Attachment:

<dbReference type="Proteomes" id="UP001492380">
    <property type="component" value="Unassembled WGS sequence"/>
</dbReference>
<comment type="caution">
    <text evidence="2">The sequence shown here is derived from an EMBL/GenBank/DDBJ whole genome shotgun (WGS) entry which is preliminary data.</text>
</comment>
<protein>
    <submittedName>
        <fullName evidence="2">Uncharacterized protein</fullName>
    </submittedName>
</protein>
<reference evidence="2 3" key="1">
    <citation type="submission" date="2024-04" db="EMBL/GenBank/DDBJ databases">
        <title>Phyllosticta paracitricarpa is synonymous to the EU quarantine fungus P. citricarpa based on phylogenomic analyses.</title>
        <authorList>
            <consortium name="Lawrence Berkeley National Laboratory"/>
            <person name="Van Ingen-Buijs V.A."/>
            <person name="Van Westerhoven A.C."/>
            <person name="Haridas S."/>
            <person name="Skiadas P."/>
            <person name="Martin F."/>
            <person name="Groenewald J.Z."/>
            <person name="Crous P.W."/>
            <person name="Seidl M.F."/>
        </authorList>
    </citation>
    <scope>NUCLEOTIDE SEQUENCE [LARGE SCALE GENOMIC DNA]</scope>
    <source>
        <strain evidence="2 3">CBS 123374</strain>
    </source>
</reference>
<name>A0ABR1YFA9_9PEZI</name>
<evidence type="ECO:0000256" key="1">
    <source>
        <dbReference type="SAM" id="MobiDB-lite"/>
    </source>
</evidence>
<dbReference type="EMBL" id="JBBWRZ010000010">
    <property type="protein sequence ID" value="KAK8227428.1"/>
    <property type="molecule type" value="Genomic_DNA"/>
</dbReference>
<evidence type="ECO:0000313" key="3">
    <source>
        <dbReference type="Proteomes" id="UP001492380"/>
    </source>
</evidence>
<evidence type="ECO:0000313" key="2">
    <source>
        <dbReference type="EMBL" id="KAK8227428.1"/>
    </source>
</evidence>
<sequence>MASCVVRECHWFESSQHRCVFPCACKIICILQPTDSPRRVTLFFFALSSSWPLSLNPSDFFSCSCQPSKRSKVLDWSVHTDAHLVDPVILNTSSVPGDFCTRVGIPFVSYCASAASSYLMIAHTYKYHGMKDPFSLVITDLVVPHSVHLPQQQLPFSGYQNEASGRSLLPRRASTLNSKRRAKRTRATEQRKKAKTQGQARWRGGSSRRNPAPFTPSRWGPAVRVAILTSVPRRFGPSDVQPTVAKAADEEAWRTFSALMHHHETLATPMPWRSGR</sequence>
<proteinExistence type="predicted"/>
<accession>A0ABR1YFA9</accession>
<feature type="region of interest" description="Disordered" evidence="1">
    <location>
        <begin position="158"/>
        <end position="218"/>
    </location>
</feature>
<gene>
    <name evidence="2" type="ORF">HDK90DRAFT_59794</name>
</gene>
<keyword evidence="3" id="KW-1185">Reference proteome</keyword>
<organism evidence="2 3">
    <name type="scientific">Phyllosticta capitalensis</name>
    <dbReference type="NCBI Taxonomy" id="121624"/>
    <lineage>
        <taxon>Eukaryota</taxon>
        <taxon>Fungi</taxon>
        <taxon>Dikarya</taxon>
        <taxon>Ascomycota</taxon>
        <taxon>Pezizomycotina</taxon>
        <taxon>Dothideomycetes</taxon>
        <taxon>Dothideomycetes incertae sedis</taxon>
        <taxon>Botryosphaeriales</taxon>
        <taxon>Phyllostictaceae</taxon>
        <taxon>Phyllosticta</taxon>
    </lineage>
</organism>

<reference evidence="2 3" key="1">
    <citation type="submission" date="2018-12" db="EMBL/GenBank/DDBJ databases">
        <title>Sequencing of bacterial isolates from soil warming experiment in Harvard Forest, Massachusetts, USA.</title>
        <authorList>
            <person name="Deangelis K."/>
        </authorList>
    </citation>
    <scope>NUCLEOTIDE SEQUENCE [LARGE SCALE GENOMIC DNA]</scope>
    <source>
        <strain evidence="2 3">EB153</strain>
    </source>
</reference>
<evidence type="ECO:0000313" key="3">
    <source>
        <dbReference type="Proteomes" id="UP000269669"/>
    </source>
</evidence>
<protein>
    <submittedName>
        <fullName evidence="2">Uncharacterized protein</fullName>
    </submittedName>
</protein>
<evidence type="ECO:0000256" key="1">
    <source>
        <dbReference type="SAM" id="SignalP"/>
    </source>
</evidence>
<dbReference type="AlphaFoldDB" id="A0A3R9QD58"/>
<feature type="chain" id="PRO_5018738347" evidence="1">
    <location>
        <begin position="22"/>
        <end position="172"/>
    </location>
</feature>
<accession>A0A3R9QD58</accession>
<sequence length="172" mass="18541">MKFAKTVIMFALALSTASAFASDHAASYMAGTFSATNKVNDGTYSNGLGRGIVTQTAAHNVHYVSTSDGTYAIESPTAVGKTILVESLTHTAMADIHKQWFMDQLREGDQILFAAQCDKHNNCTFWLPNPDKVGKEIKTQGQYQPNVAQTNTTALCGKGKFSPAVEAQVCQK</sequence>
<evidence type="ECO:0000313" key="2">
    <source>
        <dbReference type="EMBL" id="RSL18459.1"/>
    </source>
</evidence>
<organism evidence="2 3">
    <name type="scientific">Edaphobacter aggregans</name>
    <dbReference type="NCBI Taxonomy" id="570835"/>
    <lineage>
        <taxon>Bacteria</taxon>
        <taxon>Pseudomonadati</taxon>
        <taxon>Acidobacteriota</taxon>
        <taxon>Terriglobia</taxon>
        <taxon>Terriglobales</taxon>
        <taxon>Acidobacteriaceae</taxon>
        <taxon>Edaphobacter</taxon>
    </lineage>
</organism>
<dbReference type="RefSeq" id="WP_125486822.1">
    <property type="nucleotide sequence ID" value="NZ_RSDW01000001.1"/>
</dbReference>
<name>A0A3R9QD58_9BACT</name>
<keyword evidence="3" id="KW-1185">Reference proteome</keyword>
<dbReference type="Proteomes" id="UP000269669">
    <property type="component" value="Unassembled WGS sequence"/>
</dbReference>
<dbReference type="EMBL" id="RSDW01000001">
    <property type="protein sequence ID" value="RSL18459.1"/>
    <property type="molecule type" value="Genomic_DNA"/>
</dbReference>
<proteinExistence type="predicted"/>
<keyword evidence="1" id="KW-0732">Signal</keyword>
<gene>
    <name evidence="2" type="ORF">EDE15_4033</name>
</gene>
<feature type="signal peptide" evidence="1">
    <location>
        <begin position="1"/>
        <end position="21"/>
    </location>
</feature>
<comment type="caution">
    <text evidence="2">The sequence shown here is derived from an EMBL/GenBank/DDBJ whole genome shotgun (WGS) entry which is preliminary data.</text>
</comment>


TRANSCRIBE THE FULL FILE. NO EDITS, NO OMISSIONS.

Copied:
<dbReference type="Proteomes" id="UP001492380">
    <property type="component" value="Unassembled WGS sequence"/>
</dbReference>
<comment type="caution">
    <text evidence="2">The sequence shown here is derived from an EMBL/GenBank/DDBJ whole genome shotgun (WGS) entry which is preliminary data.</text>
</comment>
<protein>
    <submittedName>
        <fullName evidence="2">Uncharacterized protein</fullName>
    </submittedName>
</protein>
<reference evidence="2 3" key="1">
    <citation type="submission" date="2024-04" db="EMBL/GenBank/DDBJ databases">
        <title>Phyllosticta paracitricarpa is synonymous to the EU quarantine fungus P. citricarpa based on phylogenomic analyses.</title>
        <authorList>
            <consortium name="Lawrence Berkeley National Laboratory"/>
            <person name="Van Ingen-Buijs V.A."/>
            <person name="Van Westerhoven A.C."/>
            <person name="Haridas S."/>
            <person name="Skiadas P."/>
            <person name="Martin F."/>
            <person name="Groenewald J.Z."/>
            <person name="Crous P.W."/>
            <person name="Seidl M.F."/>
        </authorList>
    </citation>
    <scope>NUCLEOTIDE SEQUENCE [LARGE SCALE GENOMIC DNA]</scope>
    <source>
        <strain evidence="2 3">CBS 123374</strain>
    </source>
</reference>
<name>A0ABR1YFA9_9PEZI</name>
<evidence type="ECO:0000256" key="1">
    <source>
        <dbReference type="SAM" id="MobiDB-lite"/>
    </source>
</evidence>
<dbReference type="EMBL" id="JBBWRZ010000010">
    <property type="protein sequence ID" value="KAK8227428.1"/>
    <property type="molecule type" value="Genomic_DNA"/>
</dbReference>
<evidence type="ECO:0000313" key="3">
    <source>
        <dbReference type="Proteomes" id="UP001492380"/>
    </source>
</evidence>
<evidence type="ECO:0000313" key="2">
    <source>
        <dbReference type="EMBL" id="KAK8227428.1"/>
    </source>
</evidence>
<sequence>MASCVVRECHWFESSQHRCVFPCACKIICILQPTDSPRRVTLFFFALSSSWPLSLNPSDFFSCSCQPSKRSKVLDWSVHTDAHLVDPVILNTSSVPGDFCTRVGIPFVSYCASAASSYLMIAHTYKYHGMKDPFSLVITDLVVPHSVHLPQQQLPFSGYQNEASGRSLLPRRASTLNSKRRAKRTRATEQRKKAKTQGQARWRGGSSRRNPAPFTPSRWGPAVRVAILTSVPRRFGPSDVQPTVAKAADEEAWRTFSALMHHHETLATPMPWRSGR</sequence>
<proteinExistence type="predicted"/>
<accession>A0ABR1YFA9</accession>
<feature type="region of interest" description="Disordered" evidence="1">
    <location>
        <begin position="158"/>
        <end position="218"/>
    </location>
</feature>
<gene>
    <name evidence="2" type="ORF">HDK90DRAFT_59794</name>
</gene>
<keyword evidence="3" id="KW-1185">Reference proteome</keyword>
<organism evidence="2 3">
    <name type="scientific">Phyllosticta capitalensis</name>
    <dbReference type="NCBI Taxonomy" id="121624"/>
    <lineage>
        <taxon>Eukaryota</taxon>
        <taxon>Fungi</taxon>
        <taxon>Dikarya</taxon>
        <taxon>Ascomycota</taxon>
        <taxon>Pezizomycotina</taxon>
        <taxon>Dothideomycetes</taxon>
        <taxon>Dothideomycetes incertae sedis</taxon>
        <taxon>Botryosphaeriales</taxon>
        <taxon>Phyllostictaceae</taxon>
        <taxon>Phyllosticta</taxon>
    </lineage>
</organism>

<reference evidence="2 3" key="1">
    <citation type="submission" date="2018-12" db="EMBL/GenBank/DDBJ databases">
        <title>Sequencing of bacterial isolates from soil warming experiment in Harvard Forest, Massachusetts, USA.</title>
        <authorList>
            <person name="Deangelis K."/>
        </authorList>
    </citation>
    <scope>NUCLEOTIDE SEQUENCE [LARGE SCALE GENOMIC DNA]</scope>
    <source>
        <strain evidence="2 3">EB153</strain>
    </source>
</reference>
<evidence type="ECO:0000313" key="3">
    <source>
        <dbReference type="Proteomes" id="UP000269669"/>
    </source>
</evidence>
<protein>
    <submittedName>
        <fullName evidence="2">Uncharacterized protein</fullName>
    </submittedName>
</protein>
<evidence type="ECO:0000256" key="1">
    <source>
        <dbReference type="SAM" id="SignalP"/>
    </source>
</evidence>
<dbReference type="AlphaFoldDB" id="A0A3R9QD58"/>
<feature type="chain" id="PRO_5018738347" evidence="1">
    <location>
        <begin position="22"/>
        <end position="172"/>
    </location>
</feature>
<accession>A0A3R9QD58</accession>
<sequence length="172" mass="18541">MKFAKTVIMFALALSTASAFASDHAASYMAGTFSATNKVNDGTYSNGLGRGIVTQTAAHNVHYVSTSDGTYAIESPTAVGKTILVESLTHTAMADIHKQWFMDQLREGDQILFAAQCDKHNNCTFWLPNPDKVGKEIKTQGQYQPNVAQTNTTALCGKGKFSPAVEAQVCQK</sequence>
<evidence type="ECO:0000313" key="2">
    <source>
        <dbReference type="EMBL" id="RSL18459.1"/>
    </source>
</evidence>
<organism evidence="2 3">
    <name type="scientific">Edaphobacter aggregans</name>
    <dbReference type="NCBI Taxonomy" id="570835"/>
    <lineage>
        <taxon>Bacteria</taxon>
        <taxon>Pseudomonadati</taxon>
        <taxon>Acidobacteriota</taxon>
        <taxon>Terriglobia</taxon>
        <taxon>Terriglobales</taxon>
        <taxon>Acidobacteriaceae</taxon>
        <taxon>Edaphobacter</taxon>
    </lineage>
</organism>
<dbReference type="RefSeq" id="WP_125486822.1">
    <property type="nucleotide sequence ID" value="NZ_RSDW01000001.1"/>
</dbReference>
<name>A0A3R9QD58_9BACT</name>
<keyword evidence="3" id="KW-1185">Reference proteome</keyword>
<dbReference type="Proteomes" id="UP000269669">
    <property type="component" value="Unassembled WGS sequence"/>
</dbReference>
<dbReference type="EMBL" id="RSDW01000001">
    <property type="protein sequence ID" value="RSL18459.1"/>
    <property type="molecule type" value="Genomic_DNA"/>
</dbReference>
<proteinExistence type="predicted"/>
<keyword evidence="1" id="KW-0732">Signal</keyword>
<gene>
    <name evidence="2" type="ORF">EDE15_4033</name>
</gene>
<feature type="signal peptide" evidence="1">
    <location>
        <begin position="1"/>
        <end position="21"/>
    </location>
</feature>
<comment type="caution">
    <text evidence="2">The sequence shown here is derived from an EMBL/GenBank/DDBJ whole genome shotgun (WGS) entry which is preliminary data.</text>
</comment>